armies, 2,600,000; men enrolled in Confederate armies, 600,000; white men from South in Federal armies (principally from Missouri, Kentucky and West Virginia), 400,000; in 1863, when our armies were greatest, their strength did not much exceed 200,000; Federal prisoners held by us, 270,000; Confederate prisoners lost by us, 220,000; Federal prisoners who died in our prisons, 22,576; Confederate prisoners who died in Northern prisons, 26,436. These figures are of unquestionable authority, and should always be regarded conclusive in considering questions which arise about relative forces, treatment of prisoners, &c.
After the generation of non-combatants, who harked us on to war against each other, while they traded in our blood, shall have passed away, these figures, with all they prove, will fix in history the conduct of the armies of the Southern Confederacy, and the character of the Southern people.
Dabney H. Maury.
Operations about Lookout Mountain.
We have on hand, and now publish for the first time, a number of reports of affairs about Lookout mountain. The reports given below will be followed by others until the whole of the series we have is completed.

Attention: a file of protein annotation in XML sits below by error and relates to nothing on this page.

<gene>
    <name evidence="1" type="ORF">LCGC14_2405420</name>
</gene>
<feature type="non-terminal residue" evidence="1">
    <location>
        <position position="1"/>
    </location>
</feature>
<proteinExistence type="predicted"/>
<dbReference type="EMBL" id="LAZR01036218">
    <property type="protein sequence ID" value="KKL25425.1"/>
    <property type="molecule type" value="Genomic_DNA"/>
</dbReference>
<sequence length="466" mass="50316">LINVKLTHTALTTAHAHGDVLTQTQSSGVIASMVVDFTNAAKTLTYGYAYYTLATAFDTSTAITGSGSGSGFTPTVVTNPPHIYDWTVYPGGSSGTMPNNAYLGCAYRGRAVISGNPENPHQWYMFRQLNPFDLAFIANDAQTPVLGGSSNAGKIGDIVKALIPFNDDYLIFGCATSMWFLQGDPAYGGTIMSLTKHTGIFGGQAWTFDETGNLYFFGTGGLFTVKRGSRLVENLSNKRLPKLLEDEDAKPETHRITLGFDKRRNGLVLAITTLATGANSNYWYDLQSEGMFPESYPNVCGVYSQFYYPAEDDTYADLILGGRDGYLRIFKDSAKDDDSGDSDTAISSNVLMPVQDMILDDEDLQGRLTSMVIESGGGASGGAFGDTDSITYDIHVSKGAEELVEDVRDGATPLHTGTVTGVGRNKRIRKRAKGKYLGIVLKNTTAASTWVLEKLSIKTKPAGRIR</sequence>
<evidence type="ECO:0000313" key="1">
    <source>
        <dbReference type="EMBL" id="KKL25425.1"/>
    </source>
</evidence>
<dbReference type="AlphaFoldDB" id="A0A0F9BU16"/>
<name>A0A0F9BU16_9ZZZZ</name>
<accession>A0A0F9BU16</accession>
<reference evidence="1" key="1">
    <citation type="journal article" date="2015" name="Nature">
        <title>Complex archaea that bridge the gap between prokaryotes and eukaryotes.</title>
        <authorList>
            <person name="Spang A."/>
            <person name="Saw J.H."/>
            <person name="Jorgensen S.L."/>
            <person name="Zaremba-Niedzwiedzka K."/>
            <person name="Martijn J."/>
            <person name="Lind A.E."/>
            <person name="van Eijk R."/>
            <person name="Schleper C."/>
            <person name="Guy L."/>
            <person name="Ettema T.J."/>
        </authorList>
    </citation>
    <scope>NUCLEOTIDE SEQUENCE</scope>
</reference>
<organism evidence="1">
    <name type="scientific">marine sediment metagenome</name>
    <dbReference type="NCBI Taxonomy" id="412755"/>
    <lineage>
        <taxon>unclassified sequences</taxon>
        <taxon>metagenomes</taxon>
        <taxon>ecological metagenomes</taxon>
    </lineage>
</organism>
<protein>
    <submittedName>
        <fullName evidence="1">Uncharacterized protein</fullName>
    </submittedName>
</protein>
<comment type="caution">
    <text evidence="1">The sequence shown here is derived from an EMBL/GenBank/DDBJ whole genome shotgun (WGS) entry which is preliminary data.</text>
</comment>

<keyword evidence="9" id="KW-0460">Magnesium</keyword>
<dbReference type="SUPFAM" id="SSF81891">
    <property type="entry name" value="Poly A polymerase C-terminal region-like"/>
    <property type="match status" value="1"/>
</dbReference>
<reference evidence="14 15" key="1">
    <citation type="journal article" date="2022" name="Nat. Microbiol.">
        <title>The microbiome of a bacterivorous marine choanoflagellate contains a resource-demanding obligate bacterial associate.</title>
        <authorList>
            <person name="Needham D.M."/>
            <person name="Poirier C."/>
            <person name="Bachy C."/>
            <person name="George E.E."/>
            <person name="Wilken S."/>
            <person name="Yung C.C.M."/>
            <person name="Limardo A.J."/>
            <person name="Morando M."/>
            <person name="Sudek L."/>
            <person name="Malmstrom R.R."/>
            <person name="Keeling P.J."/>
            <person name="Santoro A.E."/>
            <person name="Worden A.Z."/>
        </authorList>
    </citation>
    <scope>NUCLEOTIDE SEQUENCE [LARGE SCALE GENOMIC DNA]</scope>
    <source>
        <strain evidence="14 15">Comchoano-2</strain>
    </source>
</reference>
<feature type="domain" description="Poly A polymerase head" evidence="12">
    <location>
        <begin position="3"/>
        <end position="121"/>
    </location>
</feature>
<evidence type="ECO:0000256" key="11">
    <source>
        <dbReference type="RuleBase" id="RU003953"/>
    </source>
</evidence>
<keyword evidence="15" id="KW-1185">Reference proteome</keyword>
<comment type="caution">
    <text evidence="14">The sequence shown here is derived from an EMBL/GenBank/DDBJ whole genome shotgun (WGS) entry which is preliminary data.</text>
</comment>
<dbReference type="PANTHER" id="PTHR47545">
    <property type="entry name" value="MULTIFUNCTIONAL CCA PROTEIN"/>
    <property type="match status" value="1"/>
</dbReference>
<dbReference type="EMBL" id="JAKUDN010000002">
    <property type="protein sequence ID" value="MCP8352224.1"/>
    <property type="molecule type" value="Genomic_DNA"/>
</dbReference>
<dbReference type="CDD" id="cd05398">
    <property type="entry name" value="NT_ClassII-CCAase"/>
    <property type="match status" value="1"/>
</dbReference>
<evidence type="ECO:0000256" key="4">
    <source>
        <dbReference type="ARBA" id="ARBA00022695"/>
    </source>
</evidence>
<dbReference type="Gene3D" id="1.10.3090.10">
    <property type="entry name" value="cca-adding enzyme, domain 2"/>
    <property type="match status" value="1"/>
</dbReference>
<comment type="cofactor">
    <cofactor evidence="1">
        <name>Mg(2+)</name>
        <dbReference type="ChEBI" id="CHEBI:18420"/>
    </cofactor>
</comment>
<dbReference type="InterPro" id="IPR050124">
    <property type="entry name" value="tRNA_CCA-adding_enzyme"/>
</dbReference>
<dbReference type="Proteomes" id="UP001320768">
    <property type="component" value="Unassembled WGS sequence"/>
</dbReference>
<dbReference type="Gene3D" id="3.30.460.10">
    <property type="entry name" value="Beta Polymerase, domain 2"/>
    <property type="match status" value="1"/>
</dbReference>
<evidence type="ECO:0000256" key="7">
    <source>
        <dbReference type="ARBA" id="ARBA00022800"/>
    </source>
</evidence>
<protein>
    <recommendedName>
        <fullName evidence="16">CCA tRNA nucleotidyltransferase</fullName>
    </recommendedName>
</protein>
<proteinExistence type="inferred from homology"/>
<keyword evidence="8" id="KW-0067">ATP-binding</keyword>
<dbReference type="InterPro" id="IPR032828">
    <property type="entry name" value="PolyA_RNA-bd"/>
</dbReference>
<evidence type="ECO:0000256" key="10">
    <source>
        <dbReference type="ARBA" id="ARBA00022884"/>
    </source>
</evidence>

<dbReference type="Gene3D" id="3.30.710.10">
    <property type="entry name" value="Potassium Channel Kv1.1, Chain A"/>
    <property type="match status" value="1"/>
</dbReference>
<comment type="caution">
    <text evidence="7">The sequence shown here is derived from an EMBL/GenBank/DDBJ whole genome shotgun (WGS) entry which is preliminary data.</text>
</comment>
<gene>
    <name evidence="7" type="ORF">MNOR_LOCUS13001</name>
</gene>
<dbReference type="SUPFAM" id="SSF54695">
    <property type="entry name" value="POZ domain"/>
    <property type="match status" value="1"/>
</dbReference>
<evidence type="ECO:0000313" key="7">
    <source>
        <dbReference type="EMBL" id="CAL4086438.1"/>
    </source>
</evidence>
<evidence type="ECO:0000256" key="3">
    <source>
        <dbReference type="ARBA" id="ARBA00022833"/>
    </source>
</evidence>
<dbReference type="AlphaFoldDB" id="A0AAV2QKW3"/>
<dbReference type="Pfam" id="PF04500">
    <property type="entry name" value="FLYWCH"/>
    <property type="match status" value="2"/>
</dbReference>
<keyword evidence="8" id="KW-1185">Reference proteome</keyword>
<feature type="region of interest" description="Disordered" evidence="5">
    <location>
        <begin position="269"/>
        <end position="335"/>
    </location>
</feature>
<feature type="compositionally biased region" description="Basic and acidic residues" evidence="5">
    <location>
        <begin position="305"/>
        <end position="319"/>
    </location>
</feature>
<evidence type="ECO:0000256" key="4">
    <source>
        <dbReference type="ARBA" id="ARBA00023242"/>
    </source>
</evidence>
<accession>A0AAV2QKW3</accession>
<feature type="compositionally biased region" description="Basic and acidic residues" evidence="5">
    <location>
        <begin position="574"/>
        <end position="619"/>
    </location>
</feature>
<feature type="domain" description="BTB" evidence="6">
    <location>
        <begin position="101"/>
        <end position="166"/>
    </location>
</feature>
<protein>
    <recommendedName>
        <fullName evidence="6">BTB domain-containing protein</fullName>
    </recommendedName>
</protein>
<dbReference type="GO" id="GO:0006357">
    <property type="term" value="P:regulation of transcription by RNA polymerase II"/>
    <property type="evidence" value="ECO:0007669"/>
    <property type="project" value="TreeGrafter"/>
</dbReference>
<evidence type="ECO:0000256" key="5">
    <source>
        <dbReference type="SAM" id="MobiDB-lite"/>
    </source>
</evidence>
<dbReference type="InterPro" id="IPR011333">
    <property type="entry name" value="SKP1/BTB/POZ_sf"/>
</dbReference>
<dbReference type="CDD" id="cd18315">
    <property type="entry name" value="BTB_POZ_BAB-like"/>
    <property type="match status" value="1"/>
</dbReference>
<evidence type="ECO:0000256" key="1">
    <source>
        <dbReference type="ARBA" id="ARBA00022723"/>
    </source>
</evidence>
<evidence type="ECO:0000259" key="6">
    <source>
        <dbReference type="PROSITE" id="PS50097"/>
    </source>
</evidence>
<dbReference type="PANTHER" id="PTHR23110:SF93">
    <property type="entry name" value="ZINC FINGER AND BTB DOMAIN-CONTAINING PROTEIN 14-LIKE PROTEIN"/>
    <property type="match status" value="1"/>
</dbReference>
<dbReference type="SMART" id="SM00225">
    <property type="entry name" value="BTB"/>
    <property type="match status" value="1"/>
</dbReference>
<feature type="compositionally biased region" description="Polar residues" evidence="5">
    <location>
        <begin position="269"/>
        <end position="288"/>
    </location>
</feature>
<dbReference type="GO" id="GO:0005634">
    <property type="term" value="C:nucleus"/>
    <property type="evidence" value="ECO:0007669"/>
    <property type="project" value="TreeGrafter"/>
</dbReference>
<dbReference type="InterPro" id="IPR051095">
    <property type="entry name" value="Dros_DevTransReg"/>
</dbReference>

We have been promised by several officers of high standing papers which shall discuss certain important features of these operations. Meantime these reports, never before in print, will be regarded as valuable contributions to the history of the Army of Tennessee:
Report of General Longstreet.
October 29, 1863.
Colonel George William Brent, Assistant-Adjutant General:
Colonel—Up to the 9th of October my forces were along the regular line of investment, extending from Lookout mountain, on the left, to Lieutenant-General D. H. Hill's corps, on the right. My left occupied the base of the mountain, and sharpshooters extended the line to the river on the west slope of the mountain. I had a small picket upon the summit of the mountain, and a small cavalry force about Trenton reported to me from time to time. On the 9th, I received orders to send my sharpshooters down the river to occupy a point on the left bank between Raccoon mountain and